Bernard Kerik served as New York City police commissioner from 1998 to 2002.
Bernard Kerik served as New York City police commissioner from 1998 to 2002.

Kerik, who served as commissioner from 1998 to 2002, allegedly gave false and misleading answers to Bush administration officials about his relationship with contractors who renovated his Riverdale apartment, according to the indictment handed up by a Washington grand jury.

Prosecutors allege Kerik received and concealed benefits of about $255,000 in renovations to his home from contractors seeking to do business with the city of New York.

In December, Kerik pleaded not guilty to another indictment in New York levying similar charges against him, but those charges were dismissed because the incident allegedly happened in Washington, officials said.

Kerik's attorney, Barry Berke, called the Washington indictment "the latest example of the Department of Justice's overzealous pursuit of high-profile public figures."
He said his client is confident he will be vindicated.

Kerik , 53, is a longtime friend and former protege of former Mayor Rudy Giuliani.
Then-President George W. Bush nominated him for secretary of Homeland Security after winning re-election in 2004, but Kerik withdrew his name amid allegations that he employed a nanny who had questionable immigration status.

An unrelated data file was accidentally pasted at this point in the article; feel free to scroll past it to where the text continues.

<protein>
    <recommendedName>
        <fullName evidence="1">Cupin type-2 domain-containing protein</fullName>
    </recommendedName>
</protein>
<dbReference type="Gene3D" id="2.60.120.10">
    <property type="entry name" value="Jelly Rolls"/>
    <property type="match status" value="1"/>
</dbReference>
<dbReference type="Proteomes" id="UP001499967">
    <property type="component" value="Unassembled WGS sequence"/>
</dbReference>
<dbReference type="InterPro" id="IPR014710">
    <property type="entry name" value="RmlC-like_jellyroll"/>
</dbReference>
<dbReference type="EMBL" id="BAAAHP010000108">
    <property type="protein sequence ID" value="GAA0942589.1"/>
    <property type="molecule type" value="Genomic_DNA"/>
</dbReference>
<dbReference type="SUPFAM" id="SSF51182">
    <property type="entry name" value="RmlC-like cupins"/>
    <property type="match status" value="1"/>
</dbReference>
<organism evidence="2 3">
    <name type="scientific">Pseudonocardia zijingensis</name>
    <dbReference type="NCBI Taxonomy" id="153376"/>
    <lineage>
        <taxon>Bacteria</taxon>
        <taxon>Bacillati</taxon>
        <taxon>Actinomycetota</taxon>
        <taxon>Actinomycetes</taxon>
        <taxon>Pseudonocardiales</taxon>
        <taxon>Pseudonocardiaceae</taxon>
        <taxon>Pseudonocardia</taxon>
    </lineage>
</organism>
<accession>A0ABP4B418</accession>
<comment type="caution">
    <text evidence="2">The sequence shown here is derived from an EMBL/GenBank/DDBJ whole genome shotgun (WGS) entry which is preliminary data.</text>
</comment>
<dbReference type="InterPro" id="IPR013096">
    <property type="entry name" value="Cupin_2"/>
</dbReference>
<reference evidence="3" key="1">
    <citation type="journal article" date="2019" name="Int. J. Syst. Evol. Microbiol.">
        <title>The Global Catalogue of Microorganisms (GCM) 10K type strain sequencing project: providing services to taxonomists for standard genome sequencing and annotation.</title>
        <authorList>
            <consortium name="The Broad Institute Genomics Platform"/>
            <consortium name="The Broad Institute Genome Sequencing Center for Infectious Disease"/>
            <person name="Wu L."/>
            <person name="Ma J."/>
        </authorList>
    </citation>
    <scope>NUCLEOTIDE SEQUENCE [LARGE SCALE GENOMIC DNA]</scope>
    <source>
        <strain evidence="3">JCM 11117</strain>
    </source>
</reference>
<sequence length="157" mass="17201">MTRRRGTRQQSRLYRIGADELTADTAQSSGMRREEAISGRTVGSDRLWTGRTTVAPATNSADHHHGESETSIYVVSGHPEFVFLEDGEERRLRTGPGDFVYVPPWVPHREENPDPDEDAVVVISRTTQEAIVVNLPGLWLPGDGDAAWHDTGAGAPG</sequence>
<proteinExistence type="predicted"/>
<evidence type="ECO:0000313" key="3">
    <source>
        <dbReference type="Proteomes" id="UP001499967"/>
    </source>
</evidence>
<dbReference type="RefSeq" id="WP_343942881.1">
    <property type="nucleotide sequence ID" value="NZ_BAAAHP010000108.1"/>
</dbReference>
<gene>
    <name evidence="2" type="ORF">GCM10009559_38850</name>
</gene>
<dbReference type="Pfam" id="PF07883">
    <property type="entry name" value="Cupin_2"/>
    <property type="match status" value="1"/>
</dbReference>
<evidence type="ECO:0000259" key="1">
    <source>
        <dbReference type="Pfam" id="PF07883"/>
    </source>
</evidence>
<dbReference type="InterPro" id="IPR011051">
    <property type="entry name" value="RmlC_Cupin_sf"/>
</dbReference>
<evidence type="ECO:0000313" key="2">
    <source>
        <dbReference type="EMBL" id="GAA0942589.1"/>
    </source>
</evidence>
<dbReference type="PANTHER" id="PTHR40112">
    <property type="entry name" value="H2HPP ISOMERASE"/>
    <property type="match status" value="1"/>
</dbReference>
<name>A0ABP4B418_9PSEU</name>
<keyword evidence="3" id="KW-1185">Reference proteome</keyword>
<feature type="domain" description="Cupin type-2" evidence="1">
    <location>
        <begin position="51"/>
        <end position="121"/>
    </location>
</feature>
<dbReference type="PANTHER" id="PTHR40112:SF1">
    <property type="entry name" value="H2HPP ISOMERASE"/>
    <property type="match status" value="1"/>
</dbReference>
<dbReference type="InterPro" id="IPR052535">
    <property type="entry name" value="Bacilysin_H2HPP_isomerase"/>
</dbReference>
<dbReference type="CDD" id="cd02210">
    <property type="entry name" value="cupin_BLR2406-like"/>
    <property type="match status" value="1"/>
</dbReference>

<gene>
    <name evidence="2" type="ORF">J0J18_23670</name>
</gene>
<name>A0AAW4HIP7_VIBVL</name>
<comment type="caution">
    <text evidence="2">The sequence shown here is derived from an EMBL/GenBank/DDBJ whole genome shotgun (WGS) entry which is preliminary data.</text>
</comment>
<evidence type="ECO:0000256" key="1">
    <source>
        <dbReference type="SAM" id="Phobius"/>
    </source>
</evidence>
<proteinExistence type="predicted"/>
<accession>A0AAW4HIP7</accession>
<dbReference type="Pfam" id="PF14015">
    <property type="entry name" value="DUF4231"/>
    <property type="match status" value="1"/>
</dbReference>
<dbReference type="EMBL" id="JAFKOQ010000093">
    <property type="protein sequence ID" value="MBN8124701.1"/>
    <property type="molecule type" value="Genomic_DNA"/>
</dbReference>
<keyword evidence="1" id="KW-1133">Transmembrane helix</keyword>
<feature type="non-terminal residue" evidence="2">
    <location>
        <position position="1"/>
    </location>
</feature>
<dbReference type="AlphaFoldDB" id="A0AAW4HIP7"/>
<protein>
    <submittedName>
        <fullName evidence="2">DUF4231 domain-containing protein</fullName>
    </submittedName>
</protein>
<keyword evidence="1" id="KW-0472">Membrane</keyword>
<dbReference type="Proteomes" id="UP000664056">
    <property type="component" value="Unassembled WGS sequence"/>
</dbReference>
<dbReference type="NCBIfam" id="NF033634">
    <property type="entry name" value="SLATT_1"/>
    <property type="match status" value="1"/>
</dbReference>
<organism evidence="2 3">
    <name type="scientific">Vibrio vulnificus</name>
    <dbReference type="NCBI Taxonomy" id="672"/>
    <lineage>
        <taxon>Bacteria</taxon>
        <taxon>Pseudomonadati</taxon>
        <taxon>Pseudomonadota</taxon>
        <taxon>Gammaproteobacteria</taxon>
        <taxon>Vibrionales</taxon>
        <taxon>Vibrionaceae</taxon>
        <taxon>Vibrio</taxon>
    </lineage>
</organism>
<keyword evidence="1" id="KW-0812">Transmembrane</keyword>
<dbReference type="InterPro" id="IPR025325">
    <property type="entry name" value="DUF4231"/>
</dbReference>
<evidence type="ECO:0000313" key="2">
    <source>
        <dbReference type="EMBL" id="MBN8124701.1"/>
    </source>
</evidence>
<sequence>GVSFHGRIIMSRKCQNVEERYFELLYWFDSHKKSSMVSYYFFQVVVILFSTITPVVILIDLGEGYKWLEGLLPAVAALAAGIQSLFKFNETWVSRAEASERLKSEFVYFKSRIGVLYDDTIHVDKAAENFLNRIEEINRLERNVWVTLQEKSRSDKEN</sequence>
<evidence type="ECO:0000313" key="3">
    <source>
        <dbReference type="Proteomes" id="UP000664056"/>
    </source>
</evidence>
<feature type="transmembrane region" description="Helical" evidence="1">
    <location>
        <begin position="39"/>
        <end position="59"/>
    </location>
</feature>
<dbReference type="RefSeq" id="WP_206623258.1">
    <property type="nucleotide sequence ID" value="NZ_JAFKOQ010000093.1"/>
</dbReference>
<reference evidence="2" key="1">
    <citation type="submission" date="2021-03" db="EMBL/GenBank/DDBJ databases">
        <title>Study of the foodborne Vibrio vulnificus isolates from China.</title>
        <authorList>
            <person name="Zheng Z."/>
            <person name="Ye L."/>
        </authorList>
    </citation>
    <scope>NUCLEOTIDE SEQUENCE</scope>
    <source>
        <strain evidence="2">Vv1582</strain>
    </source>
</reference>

and, from CBSTV

Kerik Is Sentenced in Corruption Case

“I'd like to apologize to the American people,” said Bernard B. Kerik, the former New York police commissioner, after his sentencing Thursday.

WHITE PLAINS — Bernard B. Kerik, a former New York police commissioner who rose to national prominence, was sentenced to four years in prison on Thursday after pleading guilty to eight felony charges, including tax fraud and lying to White House officials.
Under the terms of a plea agreement, the prosecution and the defense recommended that Judge Stephen C. Robinson sentence Mr. Kerik to 27 to 33 months in prison. But the judge departed from the sentencing recommendations, giving Mr. Kerik a longer sentence because he said he had betrayed the public’s trust. 

“I think it’s fair to say that with great power comes great responsibility and great consequences,” Judge Robinson said. “I think the damage caused by Mr. Kerik is in some ways immeasurable.”